Owners of apartments live in the building and they are required to offer viewing of the sites by a Foundation to allow such looking. Most residence people living there close their balconies, and seldom sit outside becaue of the gawkers going by.
Tourists are escorted to the escalators and see little of the interior except for an atrium in the middle. They go the the rooftop, which has a limit at one time. Ques to get inside can be over 1 hour, and maybe closer to 2 hours. Fee to enter is an exorbitant 11 Euro. Opening times are generally 9:30-6:30, and until 8PM in summer months
I have seen many uses of architecture and art used to make a house, castle or building look "nicer". Here Gaudi takes things to his extremes, especially on the rooftop with the dozens of chimnies in all forms. From the gigantic ones that have tunnels you can walk through, to the chimnies that bring to mind a helmeted Spanish conquistador.
Known by both Casa Mila or Casa Pedrera, located on the Passeig de Gracia, in the Eixample district, it is a fine example of Gaudi's work (along with Park Guell, Casa Batllo and Palau Guell).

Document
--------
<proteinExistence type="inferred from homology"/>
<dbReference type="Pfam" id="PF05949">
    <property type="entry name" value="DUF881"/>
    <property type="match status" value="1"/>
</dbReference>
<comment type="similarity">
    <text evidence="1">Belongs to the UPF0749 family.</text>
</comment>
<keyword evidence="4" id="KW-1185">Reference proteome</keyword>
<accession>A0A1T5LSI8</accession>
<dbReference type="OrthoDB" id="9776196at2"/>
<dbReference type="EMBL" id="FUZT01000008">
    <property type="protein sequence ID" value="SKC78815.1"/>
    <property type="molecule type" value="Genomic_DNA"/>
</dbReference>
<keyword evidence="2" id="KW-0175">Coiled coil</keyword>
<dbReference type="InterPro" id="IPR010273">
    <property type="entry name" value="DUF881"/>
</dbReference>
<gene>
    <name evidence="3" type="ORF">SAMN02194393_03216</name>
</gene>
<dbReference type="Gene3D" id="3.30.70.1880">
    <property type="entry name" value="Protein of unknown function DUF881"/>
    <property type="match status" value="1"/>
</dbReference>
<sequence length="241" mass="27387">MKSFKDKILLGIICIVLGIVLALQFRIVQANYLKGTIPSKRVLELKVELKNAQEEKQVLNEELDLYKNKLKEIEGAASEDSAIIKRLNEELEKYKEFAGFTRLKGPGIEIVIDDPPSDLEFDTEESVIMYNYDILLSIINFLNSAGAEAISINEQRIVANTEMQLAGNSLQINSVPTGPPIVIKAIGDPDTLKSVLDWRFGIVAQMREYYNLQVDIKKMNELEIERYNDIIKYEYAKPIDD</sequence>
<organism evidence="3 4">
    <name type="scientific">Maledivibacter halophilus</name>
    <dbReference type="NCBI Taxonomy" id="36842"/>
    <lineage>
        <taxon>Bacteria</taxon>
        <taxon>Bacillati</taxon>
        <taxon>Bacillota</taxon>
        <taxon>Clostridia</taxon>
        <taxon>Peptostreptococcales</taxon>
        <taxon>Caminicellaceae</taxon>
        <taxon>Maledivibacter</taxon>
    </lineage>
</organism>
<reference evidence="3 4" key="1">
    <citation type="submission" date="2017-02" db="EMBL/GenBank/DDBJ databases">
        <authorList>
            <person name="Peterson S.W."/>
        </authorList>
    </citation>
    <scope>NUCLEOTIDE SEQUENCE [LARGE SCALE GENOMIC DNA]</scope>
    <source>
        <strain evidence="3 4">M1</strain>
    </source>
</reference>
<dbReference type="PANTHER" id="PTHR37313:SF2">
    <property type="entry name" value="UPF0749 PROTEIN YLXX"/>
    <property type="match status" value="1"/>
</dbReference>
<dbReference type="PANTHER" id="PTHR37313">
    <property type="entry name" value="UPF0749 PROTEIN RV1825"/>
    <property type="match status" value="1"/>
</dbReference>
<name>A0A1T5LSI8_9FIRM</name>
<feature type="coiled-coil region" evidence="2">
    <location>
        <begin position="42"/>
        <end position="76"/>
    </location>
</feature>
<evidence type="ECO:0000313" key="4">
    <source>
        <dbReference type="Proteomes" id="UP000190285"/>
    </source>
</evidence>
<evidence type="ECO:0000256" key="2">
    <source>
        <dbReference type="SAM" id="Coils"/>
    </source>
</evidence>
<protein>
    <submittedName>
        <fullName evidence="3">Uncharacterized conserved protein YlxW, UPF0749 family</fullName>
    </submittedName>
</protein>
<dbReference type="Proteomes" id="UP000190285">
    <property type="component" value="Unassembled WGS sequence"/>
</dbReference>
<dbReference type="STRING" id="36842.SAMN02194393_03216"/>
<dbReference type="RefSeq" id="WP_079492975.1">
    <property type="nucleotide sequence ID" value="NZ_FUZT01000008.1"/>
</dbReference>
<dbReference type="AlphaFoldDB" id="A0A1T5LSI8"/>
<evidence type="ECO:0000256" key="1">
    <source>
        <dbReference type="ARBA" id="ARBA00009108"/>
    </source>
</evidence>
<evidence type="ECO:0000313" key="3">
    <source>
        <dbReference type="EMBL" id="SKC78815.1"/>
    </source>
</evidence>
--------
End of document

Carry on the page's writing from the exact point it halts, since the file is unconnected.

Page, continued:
A note, entrance is 14 Euro per person.
The photos show:
1. The entrance as seen from Passeig de Gracia.
2. The wrought iron balconies, an art form in them selves.
3. The main entrance door, which seems to have been made by a computerized random size program where none of the spaces or shapes in the door are the same...opps, forgot that Gaudi did not have a computer.
4. The arching vault of the attic spaces.
5. The use of arches that Gaudi designed (and I love the way he designed them, by hanging a chain between two points and letting it drop, the parabolic arch formed was what he used as a model).
You can see more historic and architectural information here:
Casa Mila is among Gaudi's most famous creations, standing on Passeig de Gracia just a few locks away from another one of his residential buildings, Casa Batllo. The house is also known as 'La Pedrera'. The building, just as its neighbour, follows Gaudi's cardinal rule of 'no straight lines'. A deeply spiritual man, Gaudi also included a number of religious symbols in his original design, such as rosary prayer, and statues of two archangels, St. Michael and St. Gabriel, but was forced to exclude them later on in the project following opposition from the local planning department. Gaudi wanted to drop the project, but decided against it on the advice of a local priest.